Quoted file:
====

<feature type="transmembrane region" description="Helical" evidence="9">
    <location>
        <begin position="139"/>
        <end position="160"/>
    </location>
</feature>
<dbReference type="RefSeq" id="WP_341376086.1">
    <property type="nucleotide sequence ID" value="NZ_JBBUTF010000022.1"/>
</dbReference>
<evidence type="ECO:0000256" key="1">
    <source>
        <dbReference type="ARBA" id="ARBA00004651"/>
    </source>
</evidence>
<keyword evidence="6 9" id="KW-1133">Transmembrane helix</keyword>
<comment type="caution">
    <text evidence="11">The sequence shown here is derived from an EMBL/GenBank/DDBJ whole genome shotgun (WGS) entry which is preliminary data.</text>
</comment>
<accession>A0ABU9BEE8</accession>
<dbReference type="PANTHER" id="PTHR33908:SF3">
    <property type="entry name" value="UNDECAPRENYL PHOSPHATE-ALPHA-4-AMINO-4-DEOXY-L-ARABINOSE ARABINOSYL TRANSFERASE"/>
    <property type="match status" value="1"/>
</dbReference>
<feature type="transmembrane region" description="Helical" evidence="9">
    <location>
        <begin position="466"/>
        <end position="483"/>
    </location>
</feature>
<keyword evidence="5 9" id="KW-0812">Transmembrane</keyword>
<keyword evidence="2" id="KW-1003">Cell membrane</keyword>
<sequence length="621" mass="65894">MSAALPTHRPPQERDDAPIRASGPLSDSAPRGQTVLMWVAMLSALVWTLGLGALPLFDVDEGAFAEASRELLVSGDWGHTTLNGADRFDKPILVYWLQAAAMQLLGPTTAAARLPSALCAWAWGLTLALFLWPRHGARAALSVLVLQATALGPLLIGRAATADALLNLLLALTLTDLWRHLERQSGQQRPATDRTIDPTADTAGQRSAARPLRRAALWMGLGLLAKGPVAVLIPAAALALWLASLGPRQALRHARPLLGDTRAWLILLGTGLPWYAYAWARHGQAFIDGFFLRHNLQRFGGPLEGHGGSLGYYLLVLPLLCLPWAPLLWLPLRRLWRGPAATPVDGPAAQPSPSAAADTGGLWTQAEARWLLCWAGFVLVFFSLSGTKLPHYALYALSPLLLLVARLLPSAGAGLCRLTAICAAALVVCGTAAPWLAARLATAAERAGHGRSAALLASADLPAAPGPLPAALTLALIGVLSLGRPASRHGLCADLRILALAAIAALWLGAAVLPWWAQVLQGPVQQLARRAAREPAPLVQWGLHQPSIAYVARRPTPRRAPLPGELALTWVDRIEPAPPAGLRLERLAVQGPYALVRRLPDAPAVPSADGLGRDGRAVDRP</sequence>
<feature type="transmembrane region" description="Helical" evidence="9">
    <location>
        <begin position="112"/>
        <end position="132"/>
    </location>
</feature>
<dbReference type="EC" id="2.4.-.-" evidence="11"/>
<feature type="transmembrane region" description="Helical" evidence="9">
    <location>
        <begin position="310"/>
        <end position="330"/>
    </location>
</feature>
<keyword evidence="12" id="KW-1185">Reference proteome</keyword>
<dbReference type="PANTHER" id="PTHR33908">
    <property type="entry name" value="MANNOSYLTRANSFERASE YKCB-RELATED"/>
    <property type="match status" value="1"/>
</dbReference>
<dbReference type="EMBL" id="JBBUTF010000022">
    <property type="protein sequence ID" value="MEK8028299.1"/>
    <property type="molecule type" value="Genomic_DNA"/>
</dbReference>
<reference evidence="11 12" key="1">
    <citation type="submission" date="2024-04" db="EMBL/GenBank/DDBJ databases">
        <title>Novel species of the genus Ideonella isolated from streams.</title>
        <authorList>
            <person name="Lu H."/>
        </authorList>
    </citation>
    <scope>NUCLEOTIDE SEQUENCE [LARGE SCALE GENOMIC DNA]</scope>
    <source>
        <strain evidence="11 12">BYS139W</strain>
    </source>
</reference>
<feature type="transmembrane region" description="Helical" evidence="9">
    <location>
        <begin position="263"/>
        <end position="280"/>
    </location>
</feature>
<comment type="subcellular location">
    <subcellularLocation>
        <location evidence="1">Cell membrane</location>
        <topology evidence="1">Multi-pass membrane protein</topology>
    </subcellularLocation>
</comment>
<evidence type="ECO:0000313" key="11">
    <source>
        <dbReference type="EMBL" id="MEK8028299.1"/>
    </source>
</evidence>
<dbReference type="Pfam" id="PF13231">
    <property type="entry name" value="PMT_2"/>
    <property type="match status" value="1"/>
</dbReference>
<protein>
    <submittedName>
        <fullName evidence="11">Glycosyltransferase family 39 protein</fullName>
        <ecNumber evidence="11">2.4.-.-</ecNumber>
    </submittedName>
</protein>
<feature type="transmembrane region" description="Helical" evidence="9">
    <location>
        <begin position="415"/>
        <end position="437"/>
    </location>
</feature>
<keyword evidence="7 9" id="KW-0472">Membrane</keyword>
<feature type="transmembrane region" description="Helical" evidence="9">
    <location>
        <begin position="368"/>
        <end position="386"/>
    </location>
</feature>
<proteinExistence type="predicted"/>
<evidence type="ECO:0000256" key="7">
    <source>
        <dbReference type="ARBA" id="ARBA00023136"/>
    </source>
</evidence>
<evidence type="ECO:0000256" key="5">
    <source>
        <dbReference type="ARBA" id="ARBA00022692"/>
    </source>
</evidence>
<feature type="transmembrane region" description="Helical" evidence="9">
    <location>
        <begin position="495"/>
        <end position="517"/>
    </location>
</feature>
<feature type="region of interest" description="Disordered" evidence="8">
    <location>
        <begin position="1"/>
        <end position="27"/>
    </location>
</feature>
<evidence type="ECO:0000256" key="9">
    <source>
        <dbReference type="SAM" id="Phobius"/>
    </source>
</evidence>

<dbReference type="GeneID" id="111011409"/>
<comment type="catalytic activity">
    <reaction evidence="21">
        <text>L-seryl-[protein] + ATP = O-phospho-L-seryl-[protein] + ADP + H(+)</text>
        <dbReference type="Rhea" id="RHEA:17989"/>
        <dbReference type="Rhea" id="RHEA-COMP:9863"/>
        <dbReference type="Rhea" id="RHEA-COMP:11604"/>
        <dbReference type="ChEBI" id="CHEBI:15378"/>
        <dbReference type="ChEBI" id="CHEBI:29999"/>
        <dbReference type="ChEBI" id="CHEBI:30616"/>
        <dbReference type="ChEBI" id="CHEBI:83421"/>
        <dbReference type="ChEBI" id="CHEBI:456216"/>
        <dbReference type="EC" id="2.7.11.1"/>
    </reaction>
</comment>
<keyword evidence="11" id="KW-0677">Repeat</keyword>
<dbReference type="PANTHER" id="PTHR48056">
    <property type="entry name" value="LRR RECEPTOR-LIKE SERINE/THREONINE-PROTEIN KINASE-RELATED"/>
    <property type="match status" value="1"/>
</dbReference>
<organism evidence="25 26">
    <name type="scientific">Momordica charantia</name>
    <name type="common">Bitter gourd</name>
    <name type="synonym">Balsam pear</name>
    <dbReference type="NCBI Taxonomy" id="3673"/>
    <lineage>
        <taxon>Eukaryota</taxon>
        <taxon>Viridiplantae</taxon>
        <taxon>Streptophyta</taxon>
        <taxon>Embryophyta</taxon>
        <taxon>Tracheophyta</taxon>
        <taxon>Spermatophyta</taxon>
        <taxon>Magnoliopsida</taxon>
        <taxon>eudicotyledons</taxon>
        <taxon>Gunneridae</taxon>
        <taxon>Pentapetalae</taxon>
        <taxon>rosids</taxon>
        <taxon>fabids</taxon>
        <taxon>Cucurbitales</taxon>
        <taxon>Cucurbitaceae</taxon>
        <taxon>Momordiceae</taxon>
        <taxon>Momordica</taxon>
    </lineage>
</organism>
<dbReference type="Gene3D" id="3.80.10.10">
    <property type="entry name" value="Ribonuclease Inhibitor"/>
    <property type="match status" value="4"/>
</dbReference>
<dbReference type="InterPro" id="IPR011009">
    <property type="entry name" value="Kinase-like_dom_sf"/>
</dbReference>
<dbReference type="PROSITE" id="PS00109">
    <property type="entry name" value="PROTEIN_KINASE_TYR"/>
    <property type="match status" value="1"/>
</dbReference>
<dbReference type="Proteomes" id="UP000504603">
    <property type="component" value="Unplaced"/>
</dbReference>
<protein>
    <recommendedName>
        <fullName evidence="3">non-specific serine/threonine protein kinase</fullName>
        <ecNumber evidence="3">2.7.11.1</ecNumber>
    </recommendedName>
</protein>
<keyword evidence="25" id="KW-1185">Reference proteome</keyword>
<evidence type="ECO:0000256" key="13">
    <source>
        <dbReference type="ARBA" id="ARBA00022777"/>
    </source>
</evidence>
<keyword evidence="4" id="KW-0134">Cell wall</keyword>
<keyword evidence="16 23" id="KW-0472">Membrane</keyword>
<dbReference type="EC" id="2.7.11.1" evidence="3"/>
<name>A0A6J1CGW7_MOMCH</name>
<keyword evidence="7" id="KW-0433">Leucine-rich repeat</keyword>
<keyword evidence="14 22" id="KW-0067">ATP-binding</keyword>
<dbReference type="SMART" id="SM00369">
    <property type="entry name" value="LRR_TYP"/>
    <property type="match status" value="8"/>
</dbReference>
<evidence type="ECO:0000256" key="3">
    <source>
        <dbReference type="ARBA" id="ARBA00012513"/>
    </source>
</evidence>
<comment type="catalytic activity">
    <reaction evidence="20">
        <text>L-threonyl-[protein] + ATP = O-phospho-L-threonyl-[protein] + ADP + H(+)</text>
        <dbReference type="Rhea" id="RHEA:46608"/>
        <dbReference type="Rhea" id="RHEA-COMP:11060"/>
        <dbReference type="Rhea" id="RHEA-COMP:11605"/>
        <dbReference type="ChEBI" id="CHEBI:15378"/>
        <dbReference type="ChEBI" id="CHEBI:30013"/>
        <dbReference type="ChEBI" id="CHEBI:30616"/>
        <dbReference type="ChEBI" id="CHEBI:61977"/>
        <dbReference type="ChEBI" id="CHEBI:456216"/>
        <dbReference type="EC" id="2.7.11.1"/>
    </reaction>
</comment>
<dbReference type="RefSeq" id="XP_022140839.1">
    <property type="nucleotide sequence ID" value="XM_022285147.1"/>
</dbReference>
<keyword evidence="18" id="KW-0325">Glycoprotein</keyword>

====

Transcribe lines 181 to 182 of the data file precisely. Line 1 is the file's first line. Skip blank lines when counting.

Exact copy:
    <property type="match status" value="4"/>
</dbReference>